Don’t send job booking requests when you know your escort isn’t working. Many of us have added ‘on haitus’ to our ads or social profiles lately, and it’s there for a reason – so you don’t waste your time. It’s discouraging to receive a job offer we can’t take; it reminds us of the income we’re losing. Best just to avoid asking, no matter how much you’re missing the company.
Don’t ask ‘how can I help right now’? Honestly, this is more of a personal thing for me – I hate being asked the question because, right now, most of my problems can’t be solved. Explaining what I need uses up more of my energy (there’s that sneaky emotional labour again!) And it feels depressing to say, ‘there’s nothing you can do.’
Please don’t feel bad if you’ve ever done any of the above. I don’t expect you to know all this stuff. If And don’t despair! There’s plenty of time to do better. If you genuinely want to help, here are a few ideas:
Pay for our online content. Many workers are offering video cam sessions, sexy text packages, or subscriptions on third-party online platforms. Paying a worker for their content is a great way to keep their business going. You can read more about seeing sex workers online in this interview with Jenna Love.
Gift a substantial donation. If you want to support an escort who’s doing it tough, and you can afford it, send them a substantial sum of money. I’m not talking ten or fifteen bucks, guys- spare change won’t go far! Contribute the cost of an hour or two of their time, something that can help them pay rent and put food on the table. Make it clear your contribution is obligation-free. A gift should be just that – given without expectations.
If you don’t have a worker in mind but you’d still like to help, please consider donating to the Emergency Support Fund for Sex Workers in Australia; it helps those who desperately need it.
Stay in touch on social media. DMs (direct messages) and emails can feel onerous. If you’d like to keep in contact with your escort, it’s safest to stick to public platforms such as social media. I love getting public mentions on Twitter or replies to my posts because I don’t feel obligated to reply if I’m having a hard day. This is just me, of course; every escort will have different preferences. But if you’re not sure of your worker’s boundaries, social media is a safer choice.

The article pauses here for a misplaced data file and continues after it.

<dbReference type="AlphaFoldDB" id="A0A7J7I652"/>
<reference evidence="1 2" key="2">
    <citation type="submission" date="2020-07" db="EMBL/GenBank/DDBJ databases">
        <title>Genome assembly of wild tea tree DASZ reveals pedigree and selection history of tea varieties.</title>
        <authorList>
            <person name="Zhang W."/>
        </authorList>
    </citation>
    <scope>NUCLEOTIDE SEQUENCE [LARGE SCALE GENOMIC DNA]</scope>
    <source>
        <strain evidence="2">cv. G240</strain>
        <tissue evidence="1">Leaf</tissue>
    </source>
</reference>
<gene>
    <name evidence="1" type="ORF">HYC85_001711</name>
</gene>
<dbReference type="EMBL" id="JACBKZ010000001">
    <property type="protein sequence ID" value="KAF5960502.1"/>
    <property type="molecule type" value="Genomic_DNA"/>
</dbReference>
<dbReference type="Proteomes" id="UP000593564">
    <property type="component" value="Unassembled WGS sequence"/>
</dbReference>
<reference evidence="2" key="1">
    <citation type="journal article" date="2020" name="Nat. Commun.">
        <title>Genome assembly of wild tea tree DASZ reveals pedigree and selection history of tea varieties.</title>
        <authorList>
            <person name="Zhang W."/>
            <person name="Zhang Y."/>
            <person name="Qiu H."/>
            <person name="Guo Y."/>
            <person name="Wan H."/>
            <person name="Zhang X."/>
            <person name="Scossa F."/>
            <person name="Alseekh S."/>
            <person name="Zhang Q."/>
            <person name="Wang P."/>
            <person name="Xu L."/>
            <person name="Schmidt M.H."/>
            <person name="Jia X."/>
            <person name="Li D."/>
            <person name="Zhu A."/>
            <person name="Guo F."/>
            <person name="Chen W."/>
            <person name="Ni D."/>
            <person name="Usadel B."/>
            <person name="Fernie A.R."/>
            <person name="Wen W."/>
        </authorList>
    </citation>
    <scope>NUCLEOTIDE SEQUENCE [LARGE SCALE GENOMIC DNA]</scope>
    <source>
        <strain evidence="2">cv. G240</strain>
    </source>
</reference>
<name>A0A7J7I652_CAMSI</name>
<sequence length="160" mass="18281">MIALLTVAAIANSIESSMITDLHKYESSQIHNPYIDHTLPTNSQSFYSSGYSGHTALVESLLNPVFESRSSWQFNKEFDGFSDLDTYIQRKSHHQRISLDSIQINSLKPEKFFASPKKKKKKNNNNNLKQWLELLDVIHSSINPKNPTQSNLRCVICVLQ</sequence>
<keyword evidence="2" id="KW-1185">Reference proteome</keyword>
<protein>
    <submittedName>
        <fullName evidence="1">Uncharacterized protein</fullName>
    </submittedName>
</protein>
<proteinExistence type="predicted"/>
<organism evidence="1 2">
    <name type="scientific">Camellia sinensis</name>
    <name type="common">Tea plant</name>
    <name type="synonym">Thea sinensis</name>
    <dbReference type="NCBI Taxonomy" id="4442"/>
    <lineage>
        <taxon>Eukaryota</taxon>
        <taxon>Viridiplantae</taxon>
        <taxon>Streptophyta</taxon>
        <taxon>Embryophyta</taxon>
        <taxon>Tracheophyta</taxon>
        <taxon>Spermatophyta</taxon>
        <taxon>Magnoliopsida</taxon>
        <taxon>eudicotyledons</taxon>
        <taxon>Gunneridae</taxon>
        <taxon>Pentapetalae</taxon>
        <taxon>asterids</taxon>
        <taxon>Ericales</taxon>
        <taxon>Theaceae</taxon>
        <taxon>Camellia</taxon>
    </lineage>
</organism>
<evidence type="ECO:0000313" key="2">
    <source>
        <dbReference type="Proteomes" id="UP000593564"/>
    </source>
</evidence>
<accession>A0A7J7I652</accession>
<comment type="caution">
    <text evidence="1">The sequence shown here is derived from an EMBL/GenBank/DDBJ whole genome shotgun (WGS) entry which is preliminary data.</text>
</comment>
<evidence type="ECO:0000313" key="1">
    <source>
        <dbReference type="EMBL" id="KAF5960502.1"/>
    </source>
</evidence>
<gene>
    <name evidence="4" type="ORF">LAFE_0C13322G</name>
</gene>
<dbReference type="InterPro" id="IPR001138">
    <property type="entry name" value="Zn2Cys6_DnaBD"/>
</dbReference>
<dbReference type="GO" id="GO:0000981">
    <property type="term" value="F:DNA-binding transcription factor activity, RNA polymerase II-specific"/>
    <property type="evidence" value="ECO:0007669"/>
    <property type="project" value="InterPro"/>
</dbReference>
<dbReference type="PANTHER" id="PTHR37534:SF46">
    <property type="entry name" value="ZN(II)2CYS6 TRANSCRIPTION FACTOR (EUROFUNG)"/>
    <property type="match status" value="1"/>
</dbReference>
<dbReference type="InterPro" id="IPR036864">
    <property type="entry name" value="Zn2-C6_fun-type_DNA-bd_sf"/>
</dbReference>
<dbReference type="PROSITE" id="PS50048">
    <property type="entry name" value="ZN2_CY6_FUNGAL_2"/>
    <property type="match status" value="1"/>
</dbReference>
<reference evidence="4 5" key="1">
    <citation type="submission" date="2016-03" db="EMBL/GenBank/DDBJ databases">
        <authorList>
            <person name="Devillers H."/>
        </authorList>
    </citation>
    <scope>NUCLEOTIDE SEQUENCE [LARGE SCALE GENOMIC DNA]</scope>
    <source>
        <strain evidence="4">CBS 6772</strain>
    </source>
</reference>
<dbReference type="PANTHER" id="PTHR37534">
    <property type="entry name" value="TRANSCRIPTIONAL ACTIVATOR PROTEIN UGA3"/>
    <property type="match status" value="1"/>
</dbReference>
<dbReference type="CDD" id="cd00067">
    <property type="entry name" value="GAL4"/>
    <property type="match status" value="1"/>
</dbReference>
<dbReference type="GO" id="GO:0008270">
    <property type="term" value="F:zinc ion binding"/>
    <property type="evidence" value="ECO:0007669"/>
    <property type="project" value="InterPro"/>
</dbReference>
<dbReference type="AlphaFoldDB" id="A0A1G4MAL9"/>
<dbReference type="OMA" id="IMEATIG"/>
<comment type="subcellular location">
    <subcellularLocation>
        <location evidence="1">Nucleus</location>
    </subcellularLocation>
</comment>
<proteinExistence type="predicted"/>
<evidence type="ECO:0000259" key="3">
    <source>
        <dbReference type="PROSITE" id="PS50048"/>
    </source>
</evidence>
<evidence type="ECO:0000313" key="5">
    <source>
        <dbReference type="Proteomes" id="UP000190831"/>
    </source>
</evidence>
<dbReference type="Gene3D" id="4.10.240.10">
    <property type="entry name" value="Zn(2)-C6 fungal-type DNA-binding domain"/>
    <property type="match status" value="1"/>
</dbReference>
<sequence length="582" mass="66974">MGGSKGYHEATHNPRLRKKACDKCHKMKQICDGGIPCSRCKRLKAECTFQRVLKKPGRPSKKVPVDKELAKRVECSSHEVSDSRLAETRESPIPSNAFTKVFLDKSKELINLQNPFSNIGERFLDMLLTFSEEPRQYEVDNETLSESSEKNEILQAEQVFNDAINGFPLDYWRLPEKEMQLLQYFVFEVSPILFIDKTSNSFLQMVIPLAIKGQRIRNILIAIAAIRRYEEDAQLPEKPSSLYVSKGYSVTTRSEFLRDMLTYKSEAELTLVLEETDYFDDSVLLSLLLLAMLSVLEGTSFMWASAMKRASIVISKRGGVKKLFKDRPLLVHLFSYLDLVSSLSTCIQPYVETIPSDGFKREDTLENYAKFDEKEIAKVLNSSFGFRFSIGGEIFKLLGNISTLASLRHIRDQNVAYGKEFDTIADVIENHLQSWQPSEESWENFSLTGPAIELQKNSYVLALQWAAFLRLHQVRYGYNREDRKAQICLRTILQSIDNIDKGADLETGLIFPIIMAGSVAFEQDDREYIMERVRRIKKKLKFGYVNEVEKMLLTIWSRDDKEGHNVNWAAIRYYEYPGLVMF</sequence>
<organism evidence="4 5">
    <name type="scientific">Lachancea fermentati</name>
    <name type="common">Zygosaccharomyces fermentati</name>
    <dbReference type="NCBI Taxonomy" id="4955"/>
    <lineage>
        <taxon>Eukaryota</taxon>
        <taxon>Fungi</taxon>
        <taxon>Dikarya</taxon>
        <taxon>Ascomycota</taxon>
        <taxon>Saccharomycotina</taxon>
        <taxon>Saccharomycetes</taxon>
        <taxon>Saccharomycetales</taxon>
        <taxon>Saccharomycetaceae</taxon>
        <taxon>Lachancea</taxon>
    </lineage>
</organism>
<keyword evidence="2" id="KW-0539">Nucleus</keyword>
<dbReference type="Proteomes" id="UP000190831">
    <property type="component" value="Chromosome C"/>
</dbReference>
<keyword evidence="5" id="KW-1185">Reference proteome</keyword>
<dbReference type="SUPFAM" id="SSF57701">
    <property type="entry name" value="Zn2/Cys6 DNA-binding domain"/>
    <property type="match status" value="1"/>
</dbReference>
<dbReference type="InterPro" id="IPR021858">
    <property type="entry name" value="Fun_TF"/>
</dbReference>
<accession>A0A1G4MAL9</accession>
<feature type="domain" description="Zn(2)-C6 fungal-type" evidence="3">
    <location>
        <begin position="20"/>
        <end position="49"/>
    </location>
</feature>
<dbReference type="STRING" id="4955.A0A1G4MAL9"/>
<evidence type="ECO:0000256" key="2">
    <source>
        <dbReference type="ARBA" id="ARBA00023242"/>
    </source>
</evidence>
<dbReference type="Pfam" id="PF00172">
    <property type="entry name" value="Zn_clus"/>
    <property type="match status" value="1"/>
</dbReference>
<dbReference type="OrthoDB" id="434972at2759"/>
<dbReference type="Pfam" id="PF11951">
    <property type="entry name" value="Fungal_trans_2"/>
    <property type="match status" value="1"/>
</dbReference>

If you want a casual chat, offer to pay for it. Need to connect? Why not approach your escort and enquire whether they’re able to do a social booking via phone, video or email? Asking shows you respect the time and effort we put into our conversations. And it’s a great way to get your needs met if you’re craving companionship. Every escort is different in what they offer. At the moment, for example, I’m doing ‘sexy question and answer’ sessions via video – having fun chats with my customers about our sex lives. But not everyone does this kind of thing. You’ll need to ask first.
Pandemic survival is about more than just COVID. It also means making sure the relationships that are important to you survive – and that includes your relationship with your sex worker. Wanting to support someone you care about is great, but it needs to be effective. If you connect in ways that your worker finds genuinely helpful, you’re more likely to keep that flame alive.
If we can all be kind and respect each other’s personal space, we’ll be in a much better position to meet again in person when the time is right.